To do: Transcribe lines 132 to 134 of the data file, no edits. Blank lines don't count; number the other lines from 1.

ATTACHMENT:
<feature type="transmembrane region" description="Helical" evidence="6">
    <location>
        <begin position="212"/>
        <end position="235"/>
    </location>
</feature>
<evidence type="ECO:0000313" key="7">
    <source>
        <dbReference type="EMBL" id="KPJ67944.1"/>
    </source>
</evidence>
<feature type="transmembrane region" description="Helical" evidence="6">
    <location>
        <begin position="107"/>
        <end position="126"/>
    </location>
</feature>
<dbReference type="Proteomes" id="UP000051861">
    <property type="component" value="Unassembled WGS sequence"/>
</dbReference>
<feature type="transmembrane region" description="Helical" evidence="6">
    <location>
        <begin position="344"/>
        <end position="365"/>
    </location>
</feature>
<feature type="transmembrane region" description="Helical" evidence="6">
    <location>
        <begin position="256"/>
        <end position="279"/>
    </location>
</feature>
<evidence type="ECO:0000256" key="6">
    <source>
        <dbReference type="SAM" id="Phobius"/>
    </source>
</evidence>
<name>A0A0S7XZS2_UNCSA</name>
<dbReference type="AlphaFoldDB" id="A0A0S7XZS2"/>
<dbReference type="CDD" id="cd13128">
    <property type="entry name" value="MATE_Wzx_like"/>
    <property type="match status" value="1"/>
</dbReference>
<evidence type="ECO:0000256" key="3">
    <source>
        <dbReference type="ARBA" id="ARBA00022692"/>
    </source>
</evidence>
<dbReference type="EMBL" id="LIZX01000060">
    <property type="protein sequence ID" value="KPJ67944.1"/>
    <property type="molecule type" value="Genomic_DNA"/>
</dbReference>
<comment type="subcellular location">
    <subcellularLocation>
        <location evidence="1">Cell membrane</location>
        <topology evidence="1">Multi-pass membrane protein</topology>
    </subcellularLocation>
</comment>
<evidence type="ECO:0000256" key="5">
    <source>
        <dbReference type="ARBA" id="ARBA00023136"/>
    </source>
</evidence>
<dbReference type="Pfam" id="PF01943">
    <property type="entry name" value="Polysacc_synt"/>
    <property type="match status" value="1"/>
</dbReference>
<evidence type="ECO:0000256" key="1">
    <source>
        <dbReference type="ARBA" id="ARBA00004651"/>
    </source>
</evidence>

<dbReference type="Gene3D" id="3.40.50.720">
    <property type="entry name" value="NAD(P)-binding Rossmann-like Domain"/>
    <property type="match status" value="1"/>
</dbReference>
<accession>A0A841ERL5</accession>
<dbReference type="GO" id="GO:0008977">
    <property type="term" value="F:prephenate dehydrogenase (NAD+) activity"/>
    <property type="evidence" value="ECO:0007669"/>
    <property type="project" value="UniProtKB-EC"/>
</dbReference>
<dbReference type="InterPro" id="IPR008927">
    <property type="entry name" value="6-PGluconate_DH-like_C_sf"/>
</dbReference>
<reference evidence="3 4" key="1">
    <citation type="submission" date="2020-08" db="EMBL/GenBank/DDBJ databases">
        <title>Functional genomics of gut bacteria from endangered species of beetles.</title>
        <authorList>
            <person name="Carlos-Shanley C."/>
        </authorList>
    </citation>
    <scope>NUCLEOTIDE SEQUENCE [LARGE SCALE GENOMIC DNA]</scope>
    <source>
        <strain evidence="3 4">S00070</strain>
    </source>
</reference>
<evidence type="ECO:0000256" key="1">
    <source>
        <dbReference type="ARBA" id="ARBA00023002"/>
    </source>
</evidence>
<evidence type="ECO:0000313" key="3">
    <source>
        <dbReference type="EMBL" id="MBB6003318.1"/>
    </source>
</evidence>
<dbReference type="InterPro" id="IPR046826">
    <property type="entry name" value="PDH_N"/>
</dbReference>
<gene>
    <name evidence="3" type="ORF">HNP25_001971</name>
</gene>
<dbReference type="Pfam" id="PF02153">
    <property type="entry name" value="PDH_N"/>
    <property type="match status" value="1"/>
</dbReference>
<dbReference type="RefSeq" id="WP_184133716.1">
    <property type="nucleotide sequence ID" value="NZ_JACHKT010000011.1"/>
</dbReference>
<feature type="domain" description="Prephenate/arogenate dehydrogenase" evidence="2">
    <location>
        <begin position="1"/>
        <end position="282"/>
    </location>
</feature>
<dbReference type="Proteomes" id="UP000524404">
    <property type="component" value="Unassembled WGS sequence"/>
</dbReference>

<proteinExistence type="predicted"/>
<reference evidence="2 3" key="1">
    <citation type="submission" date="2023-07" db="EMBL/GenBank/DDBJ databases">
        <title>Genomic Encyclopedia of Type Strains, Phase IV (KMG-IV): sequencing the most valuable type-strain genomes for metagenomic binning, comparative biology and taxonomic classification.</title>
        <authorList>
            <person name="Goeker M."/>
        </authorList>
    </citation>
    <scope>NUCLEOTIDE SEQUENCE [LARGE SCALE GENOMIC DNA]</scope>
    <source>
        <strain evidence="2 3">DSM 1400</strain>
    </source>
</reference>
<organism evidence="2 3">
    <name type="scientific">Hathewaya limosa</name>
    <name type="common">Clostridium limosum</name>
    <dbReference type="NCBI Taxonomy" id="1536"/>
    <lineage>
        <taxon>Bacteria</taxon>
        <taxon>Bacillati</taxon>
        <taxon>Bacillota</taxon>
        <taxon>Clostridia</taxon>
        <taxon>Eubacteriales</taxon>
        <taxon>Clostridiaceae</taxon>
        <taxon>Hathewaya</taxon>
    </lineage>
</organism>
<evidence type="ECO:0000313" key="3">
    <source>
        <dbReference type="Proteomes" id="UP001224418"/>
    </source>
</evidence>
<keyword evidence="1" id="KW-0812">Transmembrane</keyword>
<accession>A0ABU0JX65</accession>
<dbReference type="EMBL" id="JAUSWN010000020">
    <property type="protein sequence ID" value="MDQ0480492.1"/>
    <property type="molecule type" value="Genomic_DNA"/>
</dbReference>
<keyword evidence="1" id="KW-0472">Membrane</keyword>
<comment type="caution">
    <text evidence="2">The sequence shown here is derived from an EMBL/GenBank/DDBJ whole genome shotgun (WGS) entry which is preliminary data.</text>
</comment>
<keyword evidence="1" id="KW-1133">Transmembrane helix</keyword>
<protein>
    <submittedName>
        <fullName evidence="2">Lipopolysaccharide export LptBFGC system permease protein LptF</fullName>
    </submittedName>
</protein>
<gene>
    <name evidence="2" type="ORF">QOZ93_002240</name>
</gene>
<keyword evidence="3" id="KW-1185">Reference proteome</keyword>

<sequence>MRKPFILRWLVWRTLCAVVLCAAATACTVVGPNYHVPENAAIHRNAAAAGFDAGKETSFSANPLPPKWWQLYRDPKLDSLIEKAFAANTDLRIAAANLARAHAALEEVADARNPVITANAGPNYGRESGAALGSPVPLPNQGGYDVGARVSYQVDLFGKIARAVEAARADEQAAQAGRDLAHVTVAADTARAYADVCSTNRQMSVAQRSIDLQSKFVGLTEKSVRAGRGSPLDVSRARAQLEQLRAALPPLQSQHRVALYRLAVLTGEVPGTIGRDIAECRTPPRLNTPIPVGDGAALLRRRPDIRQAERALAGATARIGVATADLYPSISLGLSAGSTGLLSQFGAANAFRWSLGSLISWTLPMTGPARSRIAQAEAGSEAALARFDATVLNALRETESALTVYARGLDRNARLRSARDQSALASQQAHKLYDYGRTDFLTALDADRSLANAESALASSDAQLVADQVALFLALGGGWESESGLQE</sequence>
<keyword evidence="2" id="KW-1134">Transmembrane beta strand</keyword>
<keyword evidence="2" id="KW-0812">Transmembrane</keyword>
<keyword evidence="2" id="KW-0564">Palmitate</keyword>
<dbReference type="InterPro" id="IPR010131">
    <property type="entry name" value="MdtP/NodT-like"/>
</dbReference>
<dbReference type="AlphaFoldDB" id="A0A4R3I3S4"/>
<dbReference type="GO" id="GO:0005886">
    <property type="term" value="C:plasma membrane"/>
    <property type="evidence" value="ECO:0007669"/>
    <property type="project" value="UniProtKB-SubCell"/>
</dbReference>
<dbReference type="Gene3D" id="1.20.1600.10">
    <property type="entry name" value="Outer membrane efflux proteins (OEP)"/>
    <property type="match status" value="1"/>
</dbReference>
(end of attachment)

    <citation type="submission" date="2023-07" db="EMBL/GenBank/DDBJ databases">
        <title>Genomic Encyclopedia of Type Strains, Phase IV (KMG-IV): sequencing the most valuable type-strain genomes for metagenomic binning, comparative biology and taxonomic classification.</title>
        <authorList>